The Suppliant Women

Theatre Bouquets 2016




We’ve been lucky enough to see some amazing theatre again in 2016. Here, in order of viewing (and with the benefit of hindsight), are our favourite productions of the year.

Hangmen – Wyndham’s Theatre, London


An excellent start to the year’s theatrical viewing, Martin McDonagh’s play was absolutely superb: funny, frightening and thought-provoking with an outstanding central performance by David Morrissey.

The Girls – The Lowry, Salford

Gary Barlow, Tim Firth and the original Calendar Girls credit Matt Crockett

This was the biggest surprise of the year for us: on paper, it sounded a million miles away from the sort of thing we usually enjoy, and we went along reluctantly. But it was a truly delightful production – flawlessly realised.

The Merry Wives – The Lowry, Salford


Northern Broadsides version of The Merry Wives of Windsor was a rambunctious, irreverent take on the tale, with the inimitable Barrie Rutter clearly relishing the role of Falstaff.

I Am Thomas – Lyceum Theatre, Edinburgh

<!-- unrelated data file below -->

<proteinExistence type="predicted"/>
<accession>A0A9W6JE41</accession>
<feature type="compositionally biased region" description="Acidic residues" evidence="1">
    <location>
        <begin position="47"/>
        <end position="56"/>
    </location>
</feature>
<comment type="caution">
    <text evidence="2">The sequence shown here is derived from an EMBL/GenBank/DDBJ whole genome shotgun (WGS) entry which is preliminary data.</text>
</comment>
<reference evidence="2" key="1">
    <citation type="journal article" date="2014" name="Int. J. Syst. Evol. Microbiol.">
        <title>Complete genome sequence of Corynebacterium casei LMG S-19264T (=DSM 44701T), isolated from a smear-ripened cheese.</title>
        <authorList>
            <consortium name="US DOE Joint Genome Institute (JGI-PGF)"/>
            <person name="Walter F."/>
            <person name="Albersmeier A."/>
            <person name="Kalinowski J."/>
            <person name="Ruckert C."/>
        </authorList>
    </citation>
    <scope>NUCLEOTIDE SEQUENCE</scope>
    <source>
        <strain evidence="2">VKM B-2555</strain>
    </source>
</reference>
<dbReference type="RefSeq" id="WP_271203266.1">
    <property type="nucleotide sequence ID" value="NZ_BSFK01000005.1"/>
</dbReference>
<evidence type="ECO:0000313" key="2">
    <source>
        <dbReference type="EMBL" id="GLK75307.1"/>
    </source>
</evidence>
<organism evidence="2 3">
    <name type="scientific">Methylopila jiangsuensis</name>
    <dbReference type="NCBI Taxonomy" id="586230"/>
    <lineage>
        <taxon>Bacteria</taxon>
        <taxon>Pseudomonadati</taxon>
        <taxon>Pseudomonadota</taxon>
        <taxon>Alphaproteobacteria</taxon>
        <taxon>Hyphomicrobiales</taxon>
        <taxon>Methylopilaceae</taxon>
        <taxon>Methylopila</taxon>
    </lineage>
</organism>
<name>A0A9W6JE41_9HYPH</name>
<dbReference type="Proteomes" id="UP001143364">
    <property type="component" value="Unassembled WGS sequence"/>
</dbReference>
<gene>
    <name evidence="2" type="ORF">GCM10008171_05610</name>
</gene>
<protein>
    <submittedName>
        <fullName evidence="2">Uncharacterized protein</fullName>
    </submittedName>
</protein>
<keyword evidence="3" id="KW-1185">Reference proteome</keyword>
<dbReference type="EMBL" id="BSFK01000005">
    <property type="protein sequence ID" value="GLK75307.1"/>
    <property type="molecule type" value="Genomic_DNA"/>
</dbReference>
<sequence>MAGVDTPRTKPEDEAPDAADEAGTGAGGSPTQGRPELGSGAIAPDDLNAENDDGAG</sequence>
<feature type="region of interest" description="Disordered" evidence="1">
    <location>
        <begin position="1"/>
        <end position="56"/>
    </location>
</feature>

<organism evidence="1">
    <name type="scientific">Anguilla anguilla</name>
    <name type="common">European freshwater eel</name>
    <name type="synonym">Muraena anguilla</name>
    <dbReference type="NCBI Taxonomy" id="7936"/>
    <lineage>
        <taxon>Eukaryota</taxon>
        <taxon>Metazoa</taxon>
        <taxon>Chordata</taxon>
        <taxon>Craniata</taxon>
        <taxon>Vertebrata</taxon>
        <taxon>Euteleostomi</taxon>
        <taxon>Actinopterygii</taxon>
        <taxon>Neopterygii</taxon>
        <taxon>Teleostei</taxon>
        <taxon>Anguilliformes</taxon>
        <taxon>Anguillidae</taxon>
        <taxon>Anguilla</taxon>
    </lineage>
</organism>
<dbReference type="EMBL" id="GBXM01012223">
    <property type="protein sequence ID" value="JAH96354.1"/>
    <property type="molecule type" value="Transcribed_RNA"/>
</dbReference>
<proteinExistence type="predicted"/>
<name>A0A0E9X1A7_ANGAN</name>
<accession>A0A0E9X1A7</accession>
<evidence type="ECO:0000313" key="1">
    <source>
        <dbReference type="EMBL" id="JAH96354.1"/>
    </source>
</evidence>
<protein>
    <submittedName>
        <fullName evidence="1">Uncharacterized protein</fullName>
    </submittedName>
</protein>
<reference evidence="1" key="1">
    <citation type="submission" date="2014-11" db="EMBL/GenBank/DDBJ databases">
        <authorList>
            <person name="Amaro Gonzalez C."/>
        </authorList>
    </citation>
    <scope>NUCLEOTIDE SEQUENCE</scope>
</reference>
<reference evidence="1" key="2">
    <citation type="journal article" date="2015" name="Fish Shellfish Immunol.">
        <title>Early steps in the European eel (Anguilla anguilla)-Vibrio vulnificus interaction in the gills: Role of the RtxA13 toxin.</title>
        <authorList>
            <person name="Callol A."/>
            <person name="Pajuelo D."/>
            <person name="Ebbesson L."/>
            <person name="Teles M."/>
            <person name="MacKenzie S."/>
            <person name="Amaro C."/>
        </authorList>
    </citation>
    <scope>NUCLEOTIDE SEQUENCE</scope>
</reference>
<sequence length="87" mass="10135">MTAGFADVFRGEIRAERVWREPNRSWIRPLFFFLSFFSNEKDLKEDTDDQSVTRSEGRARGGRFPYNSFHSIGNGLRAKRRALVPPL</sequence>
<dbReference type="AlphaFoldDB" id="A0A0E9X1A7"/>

A strange and eclectic production, telling the tale of Thomas Aikenhead, the last person in Scotland to be hanged for blasphemy, this was essentially a series of vignettes and musical interludes, with an ensemble taking turns to play the eponymous role.

King Lear – Royal Exchange Theatre, Manchester


Michael Buffong’s King Lear was a tour de force, a gimmick-free yet undeniably modern production. Don Warrington was well-cast in the central role, but it was Pepter Lunkuse’s Cordelia who really stood out for us. She’s definitely one to watch!

Stowaway – Home, Manchester


Analogue Theatre’s troubling tale of a stowaway falling from a flying aeroplane and landing in the car park of a DIY store was fascinating, depicting a moment where worlds collide and understandings begin to take root. A thought-provoking, political play.

Royal Vauxhall – Underbelly Med Quad, Edinburgh


A quirky and irreverent musical, telling the true story of when Freddie Mercury and Kenny Everett dressed Princess Diana in drag and took her to the Royal Vauxhall Tavern in London for a night out, incognito. We loved this production.